(The Catholic World Reporter) “Without mercy, our theology, our law, our pastoral care run the risk of collapsing into bureaucratic narrow-mindedness or ideology, which by their nature seeks to domesticate the mystery. Understanding theology is understanding God, who is love.” — Pope Bergoglio, Letter to the Theological Faculty at the Catholic University of Argentina, On the Occasion of Its 100th Anniversary,” March 3, 2015 (L’Osservatore Romano, March 13, 2015)
“We can talk about God because He has talked to us; so the first condition for speaking about God is listening to all that God himself has said. God has spoken to us! God is not therefore a distant hypothesis concerning the world’s origin; he is not a mathematical intelligence far from us. God takes an interest in us; he loves us; he has entered personally into the reality of our history; he has communicated himself, even to the point of taking flesh.”— Pope Ratzinger, “How to Speak about God,” The Transforming Power of Faith (San Francisco: Ignatius Press, 2013), 42.
On March 3rd, Pope Francis wrote a short letter to the Theological Faculty at the Catholic University of Argentina, an institution with which he is no doubt most familiar. Pope Francis is not a speculatively-orientated man. He sees theology in practical terms. Vatican II, he tells the Argentine Faculty, is a “re-reading of the Gospel from the perspective of contemporary culture.” He does not say that it is a “re-reading” of contemporary culture from the perspective of the Gospel. The Council produced an “irreversible movement of renewal which comes from the Gospel. And now we must go forward.” What, one wonders, does “forward” imply? The notion of “progress” for the sake of “progress” avoids the question of “progress to what?” or “forward to where?” To go “forward”, we must first look backward to the Gospel. Chesterton said progress can only be made by looking backwards. The future is blank, but history contains real people, real choices for good or bad.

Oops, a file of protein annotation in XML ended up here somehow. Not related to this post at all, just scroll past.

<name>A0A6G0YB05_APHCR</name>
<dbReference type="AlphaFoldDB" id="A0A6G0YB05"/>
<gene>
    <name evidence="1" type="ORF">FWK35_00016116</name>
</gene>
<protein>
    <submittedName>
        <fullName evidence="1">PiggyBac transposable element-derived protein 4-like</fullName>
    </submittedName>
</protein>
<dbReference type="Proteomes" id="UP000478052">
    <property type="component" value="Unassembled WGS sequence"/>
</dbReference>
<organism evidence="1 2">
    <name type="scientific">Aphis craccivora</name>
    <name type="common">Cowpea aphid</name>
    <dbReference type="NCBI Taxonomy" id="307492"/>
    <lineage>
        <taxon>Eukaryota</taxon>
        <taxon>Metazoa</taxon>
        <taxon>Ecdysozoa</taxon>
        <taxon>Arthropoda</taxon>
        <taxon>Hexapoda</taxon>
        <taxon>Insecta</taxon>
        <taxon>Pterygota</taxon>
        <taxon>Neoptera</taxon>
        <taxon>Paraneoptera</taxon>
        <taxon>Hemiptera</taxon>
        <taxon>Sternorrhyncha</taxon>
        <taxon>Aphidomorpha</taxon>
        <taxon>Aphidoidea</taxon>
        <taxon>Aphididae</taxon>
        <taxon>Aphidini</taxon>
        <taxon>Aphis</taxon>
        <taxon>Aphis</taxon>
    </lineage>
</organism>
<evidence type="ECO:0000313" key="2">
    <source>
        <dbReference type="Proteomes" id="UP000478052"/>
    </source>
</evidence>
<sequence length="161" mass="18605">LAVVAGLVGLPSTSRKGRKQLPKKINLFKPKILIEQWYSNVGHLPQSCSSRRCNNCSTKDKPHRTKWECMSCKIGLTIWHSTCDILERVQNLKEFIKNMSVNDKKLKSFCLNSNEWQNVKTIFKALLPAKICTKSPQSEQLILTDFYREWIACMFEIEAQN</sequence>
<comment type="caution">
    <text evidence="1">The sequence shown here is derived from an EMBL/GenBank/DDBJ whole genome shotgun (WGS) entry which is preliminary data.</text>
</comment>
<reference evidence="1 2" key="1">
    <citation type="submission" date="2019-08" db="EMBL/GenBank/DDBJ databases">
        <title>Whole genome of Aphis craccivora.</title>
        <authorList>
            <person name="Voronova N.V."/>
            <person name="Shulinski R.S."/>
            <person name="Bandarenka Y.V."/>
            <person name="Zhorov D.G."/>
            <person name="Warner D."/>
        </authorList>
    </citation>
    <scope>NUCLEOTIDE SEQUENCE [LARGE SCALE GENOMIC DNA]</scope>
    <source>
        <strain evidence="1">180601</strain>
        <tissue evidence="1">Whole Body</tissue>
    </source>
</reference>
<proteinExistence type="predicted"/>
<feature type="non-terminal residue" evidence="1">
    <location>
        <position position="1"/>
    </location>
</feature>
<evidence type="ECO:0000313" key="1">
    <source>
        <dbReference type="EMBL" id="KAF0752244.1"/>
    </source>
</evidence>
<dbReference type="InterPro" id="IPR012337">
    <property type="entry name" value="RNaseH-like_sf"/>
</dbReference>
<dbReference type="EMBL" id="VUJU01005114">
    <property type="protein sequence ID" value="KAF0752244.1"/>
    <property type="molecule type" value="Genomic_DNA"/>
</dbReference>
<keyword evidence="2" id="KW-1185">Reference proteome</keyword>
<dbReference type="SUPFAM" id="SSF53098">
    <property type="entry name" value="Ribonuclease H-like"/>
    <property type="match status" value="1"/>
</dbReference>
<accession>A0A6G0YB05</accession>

In answering his own question of going “forward”, Pope Bergoglio writes: “Teaching and studying theology means living on the frontier, one in which the Gospel meets the needs of the people to whom it should be proclaimed in an understandable and meaningful way.” The first “need” of the people, as the Gospels suggest, is the need to “repent”. The Gospel was not sent into the world to tell the people that they were hungry or disordered. They already knew this. Nor was it to teach them economics, which they could learn without the Gospel. What they needed to know most was “to where does the journey of life lead?” It leads to “eternal life”, as the Gospel of John teaches. No one is likely to know this truth unless he is taught by some power that is not, in fact, merely human.
Ever since Socrates, philosophy and intelligence have often been deemed to be “useless” because they were concerned with questions that seemed insolvable, such “What is the meaning of man?” “What is death?” “Has God spoken to us?”—questions often asked in the documents of Vatican II. The fact that many people think they have more pressing needs than their own salvation or that they do not need to be aware of such issues does not mean they are not fundamental. God came into the world not primarily to teach us what we know by our own powers but for what we do not know.